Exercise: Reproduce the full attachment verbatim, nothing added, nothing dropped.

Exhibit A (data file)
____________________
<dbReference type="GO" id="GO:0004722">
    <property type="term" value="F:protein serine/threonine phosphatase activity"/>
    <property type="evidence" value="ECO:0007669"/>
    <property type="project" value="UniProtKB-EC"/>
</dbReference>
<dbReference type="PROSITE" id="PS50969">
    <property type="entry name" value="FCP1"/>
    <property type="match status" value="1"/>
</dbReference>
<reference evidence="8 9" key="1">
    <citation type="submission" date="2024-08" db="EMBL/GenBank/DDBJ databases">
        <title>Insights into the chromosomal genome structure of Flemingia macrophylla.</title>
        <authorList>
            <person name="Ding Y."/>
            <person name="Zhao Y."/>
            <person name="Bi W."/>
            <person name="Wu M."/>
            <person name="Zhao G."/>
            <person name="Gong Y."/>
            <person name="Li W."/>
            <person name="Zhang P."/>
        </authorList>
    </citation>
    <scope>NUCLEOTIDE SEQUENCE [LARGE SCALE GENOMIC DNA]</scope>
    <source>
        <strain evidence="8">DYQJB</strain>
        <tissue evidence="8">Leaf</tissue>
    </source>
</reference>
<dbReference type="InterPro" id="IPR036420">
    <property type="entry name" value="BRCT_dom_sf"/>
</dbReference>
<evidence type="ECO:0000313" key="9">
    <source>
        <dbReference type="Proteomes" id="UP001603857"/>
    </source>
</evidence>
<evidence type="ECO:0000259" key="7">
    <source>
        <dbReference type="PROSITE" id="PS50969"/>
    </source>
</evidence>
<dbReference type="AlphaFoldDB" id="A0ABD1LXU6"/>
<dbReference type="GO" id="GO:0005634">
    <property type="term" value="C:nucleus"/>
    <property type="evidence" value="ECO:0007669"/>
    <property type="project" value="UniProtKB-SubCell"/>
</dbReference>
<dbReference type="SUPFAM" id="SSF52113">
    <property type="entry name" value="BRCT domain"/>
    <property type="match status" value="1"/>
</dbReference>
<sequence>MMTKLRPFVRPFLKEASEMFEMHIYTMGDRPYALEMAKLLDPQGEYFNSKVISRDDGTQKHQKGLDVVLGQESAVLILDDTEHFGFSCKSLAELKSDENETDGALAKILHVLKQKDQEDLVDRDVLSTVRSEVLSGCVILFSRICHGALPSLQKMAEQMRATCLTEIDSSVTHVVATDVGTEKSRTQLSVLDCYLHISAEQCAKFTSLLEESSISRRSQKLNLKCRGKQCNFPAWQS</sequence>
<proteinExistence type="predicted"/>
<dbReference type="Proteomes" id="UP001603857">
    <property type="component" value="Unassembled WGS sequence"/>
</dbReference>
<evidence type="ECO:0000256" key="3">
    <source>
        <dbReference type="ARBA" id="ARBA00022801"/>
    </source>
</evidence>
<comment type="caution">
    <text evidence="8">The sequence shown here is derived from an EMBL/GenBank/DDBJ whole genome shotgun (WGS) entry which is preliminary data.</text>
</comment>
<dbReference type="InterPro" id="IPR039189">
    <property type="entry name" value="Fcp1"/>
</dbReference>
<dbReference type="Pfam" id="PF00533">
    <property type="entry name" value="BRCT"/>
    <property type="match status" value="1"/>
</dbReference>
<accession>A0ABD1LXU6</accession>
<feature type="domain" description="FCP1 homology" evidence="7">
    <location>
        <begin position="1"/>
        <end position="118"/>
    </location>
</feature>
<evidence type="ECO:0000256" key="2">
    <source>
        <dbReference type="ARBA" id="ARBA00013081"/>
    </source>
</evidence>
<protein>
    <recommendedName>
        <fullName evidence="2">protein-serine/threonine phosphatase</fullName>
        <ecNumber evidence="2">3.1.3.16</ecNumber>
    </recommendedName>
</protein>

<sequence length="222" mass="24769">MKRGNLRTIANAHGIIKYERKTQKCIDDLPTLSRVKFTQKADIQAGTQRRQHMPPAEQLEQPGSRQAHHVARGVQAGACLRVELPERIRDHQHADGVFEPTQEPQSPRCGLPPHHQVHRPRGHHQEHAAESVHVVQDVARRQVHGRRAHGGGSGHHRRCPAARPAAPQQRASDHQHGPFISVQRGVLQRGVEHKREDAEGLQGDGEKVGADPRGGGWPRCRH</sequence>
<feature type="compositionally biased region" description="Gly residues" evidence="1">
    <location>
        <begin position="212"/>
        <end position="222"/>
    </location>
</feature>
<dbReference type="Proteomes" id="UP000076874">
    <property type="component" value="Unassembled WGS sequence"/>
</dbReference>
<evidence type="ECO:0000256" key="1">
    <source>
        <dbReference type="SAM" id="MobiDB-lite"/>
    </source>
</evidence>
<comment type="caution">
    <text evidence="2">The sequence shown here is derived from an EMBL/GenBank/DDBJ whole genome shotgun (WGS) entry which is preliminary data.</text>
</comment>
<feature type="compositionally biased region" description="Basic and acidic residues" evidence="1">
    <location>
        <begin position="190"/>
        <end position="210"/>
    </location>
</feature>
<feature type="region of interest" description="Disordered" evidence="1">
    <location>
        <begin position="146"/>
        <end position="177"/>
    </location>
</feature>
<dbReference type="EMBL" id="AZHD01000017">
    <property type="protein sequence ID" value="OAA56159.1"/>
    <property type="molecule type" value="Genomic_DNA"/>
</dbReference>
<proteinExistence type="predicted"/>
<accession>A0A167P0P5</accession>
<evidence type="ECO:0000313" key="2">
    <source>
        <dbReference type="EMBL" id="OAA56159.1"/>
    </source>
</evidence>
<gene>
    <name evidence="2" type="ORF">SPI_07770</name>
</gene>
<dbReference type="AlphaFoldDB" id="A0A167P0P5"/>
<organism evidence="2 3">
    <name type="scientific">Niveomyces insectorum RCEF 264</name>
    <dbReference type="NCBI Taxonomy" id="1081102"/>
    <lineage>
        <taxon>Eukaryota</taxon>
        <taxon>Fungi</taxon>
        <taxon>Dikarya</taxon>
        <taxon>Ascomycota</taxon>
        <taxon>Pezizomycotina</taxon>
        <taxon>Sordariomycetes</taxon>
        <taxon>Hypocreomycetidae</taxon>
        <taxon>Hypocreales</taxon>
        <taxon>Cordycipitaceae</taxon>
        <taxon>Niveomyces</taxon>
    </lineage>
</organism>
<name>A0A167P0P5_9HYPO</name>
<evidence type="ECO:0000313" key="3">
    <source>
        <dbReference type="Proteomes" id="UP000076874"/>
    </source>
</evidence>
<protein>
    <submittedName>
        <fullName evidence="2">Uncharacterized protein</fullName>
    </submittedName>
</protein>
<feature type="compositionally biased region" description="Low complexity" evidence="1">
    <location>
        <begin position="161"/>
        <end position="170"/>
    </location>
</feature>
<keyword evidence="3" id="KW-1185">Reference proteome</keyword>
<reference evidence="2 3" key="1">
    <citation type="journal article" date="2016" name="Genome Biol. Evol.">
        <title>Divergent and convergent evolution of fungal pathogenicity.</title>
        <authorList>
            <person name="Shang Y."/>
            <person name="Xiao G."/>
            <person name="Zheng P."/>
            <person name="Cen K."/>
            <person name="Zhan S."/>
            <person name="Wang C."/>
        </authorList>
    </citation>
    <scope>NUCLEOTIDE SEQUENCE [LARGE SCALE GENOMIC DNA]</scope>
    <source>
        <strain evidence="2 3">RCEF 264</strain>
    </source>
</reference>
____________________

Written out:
<dbReference type="GO" id="GO:0004722">
    <property type="term" value="F:protein serine/threonine phosphatase activity"/>
    <property type="evidence" value="ECO:0007669"/>
    <property type="project" value="UniProtKB-EC"/>
</dbReference>
<dbReference type="PROSITE" id="PS50969">
    <property type="entry name" value="FCP1"/>
    <property type="match status" value="1"/>
</dbReference>
<reference evidence="8 9" key="1">
    <citation type="submission" date="2024-08" db="EMBL/GenBank/DDBJ databases">
        <title>Insights into the chromosomal genome structure of Flemingia macrophylla.</title>
        <authorList>
            <person name="Ding Y."/>
            <person name="Zhao Y."/>
            <person name="Bi W."/>
            <person name="Wu M."/>
            <person name="Zhao G."/>
            <person name="Gong Y."/>
            <person name="Li W."/>
            <person name="Zhang P."/>
        </authorList>
    </citation>
    <scope>NUCLEOTIDE SEQUENCE [LARGE SCALE GENOMIC DNA]</scope>
    <source>
        <strain evidence="8">DYQJB</strain>
        <tissue evidence="8">Leaf</tissue>
    </source>
</reference>
<dbReference type="InterPro" id="IPR036420">
    <property type="entry name" value="BRCT_dom_sf"/>
</dbReference>
<evidence type="ECO:0000313" key="9">
    <source>
        <dbReference type="Proteomes" id="UP001603857"/>
    </source>
</evidence>
<evidence type="ECO:0000259" key="7">
    <source>
        <dbReference type="PROSITE" id="PS50969"/>
    </source>
</evidence>
<dbReference type="AlphaFoldDB" id="A0ABD1LXU6"/>
<dbReference type="GO" id="GO:0005634">
    <property type="term" value="C:nucleus"/>
    <property type="evidence" value="ECO:0007669"/>
    <property type="project" value="UniProtKB-SubCell"/>
</dbReference>
<dbReference type="SUPFAM" id="SSF52113">
    <property type="entry name" value="BRCT domain"/>
    <property type="match status" value="1"/>
</dbReference>
<sequence>MMTKLRPFVRPFLKEASEMFEMHIYTMGDRPYALEMAKLLDPQGEYFNSKVISRDDGTQKHQKGLDVVLGQESAVLILDDTEHFGFSCKSLAELKSDENETDGALAKILHVLKQKDQEDLVDRDVLSTVRSEVLSGCVILFSRICHGALPSLQKMAEQMRATCLTEIDSSVTHVVATDVGTEKSRTQLSVLDCYLHISAEQCAKFTSLLEESSISRRSQKLNLKCRGKQCNFPAWQS</sequence>
<proteinExistence type="predicted"/>
<dbReference type="Proteomes" id="UP001603857">
    <property type="component" value="Unassembled WGS sequence"/>
</dbReference>
<evidence type="ECO:0000256" key="3">
    <source>
        <dbReference type="ARBA" id="ARBA00022801"/>
    </source>
</evidence>
<comment type="caution">
    <text evidence="8">The sequence shown here is derived from an EMBL/GenBank/DDBJ whole genome shotgun (WGS) entry which is preliminary data.</text>
</comment>
<dbReference type="InterPro" id="IPR039189">
    <property type="entry name" value="Fcp1"/>
</dbReference>
<dbReference type="Pfam" id="PF00533">
    <property type="entry name" value="BRCT"/>
    <property type="match status" value="1"/>
</dbReference>
<accession>A0ABD1LXU6</accession>
<feature type="domain" description="FCP1 homology" evidence="7">
    <location>
        <begin position="1"/>
        <end position="118"/>
    </location>
</feature>
<evidence type="ECO:0000256" key="2">
    <source>
        <dbReference type="ARBA" id="ARBA00013081"/>
    </source>
</evidence>
<protein>
    <recommendedName>
        <fullName evidence="2">protein-serine/threonine phosphatase</fullName>
        <ecNumber evidence="2">3.1.3.16</ecNumber>
    </recommendedName>
</protein>

<sequence length="222" mass="24769">MKRGNLRTIANAHGIIKYERKTQKCIDDLPTLSRVKFTQKADIQAGTQRRQHMPPAEQLEQPGSRQAHHVARGVQAGACLRVELPERIRDHQHADGVFEPTQEPQSPRCGLPPHHQVHRPRGHHQEHAAESVHVVQDVARRQVHGRRAHGGGSGHHRRCPAARPAAPQQRASDHQHGPFISVQRGVLQRGVEHKREDAEGLQGDGEKVGADPRGGGWPRCRH</sequence>
<feature type="compositionally biased region" description="Gly residues" evidence="1">
    <location>
        <begin position="212"/>
        <end position="222"/>
    </location>
</feature>
<dbReference type="Proteomes" id="UP000076874">
    <property type="component" value="Unassembled WGS sequence"/>
</dbReference>
<evidence type="ECO:0000256" key="1">
    <source>
        <dbReference type="SAM" id="MobiDB-lite"/>
    </source>
</evidence>
<comment type="caution">
    <text evidence="2">The sequence shown here is derived from an EMBL/GenBank/DDBJ whole genome shotgun (WGS) entry which is preliminary data.</text>
</comment>
<feature type="compositionally biased region" description="Basic and acidic residues" evidence="1">
    <location>
        <begin position="190"/>
        <end position="210"/>
    </location>
</feature>
<feature type="region of interest" description="Disordered" evidence="1">
    <location>
        <begin position="146"/>
        <end position="177"/>
    </location>
</feature>
<dbReference type="EMBL" id="AZHD01000017">
    <property type="protein sequence ID" value="OAA56159.1"/>
    <property type="molecule type" value="Genomic_DNA"/>
</dbReference>
<proteinExistence type="predicted"/>
<accession>A0A167P0P5</accession>
<evidence type="ECO:0000313" key="2">
    <source>
        <dbReference type="EMBL" id="OAA56159.1"/>
    </source>
</evidence>
<gene>
    <name evidence="2" type="ORF">SPI_07770</name>
</gene>
<dbReference type="AlphaFoldDB" id="A0A167P0P5"/>
<organism evidence="2 3">
    <name type="scientific">Niveomyces insectorum RCEF 264</name>
    <dbReference type="NCBI Taxonomy" id="1081102"/>
    <lineage>
        <taxon>Eukaryota</taxon>
        <taxon>Fungi</taxon>
        <taxon>Dikarya</taxon>
        <taxon>Ascomycota</taxon>
        <taxon>Pezizomycotina</taxon>
        <taxon>Sordariomycetes</taxon>
        <taxon>Hypocreomycetidae</taxon>
        <taxon>Hypocreales</taxon>
        <taxon>Cordycipitaceae</taxon>
        <taxon>Niveomyces</taxon>
    </lineage>
</organism>
<name>A0A167P0P5_9HYPO</name>
<evidence type="ECO:0000313" key="3">
    <source>
        <dbReference type="Proteomes" id="UP000076874"/>
    </source>
</evidence>
<protein>
    <submittedName>
        <fullName evidence="2">Uncharacterized protein</fullName>
    </submittedName>
</protein>
<feature type="compositionally biased region" description="Low complexity" evidence="1">
    <location>
        <begin position="161"/>
        <end position="170"/>
    </location>
</feature>
<keyword evidence="3" id="KW-1185">Reference proteome</keyword>
<reference evidence="2 3" key="1">
    <citation type="journal article" date="2016" name="Genome Biol. Evol.">
        <title>Divergent and convergent evolution of fungal pathogenicity.</title>
        <authorList>
            <person name="Shang Y."/>
            <person name="Xiao G."/>
            <person name="Zheng P."/>
            <person name="Cen K."/>
            <person name="Zhan S."/>
            <person name="Wang C."/>
        </authorList>
    </citation>
    <scope>NUCLEOTIDE SEQUENCE [LARGE SCALE GENOMIC DNA]</scope>
    <source>
        <strain evidence="2 3">RCEF 264</strain>
    </source>
</reference>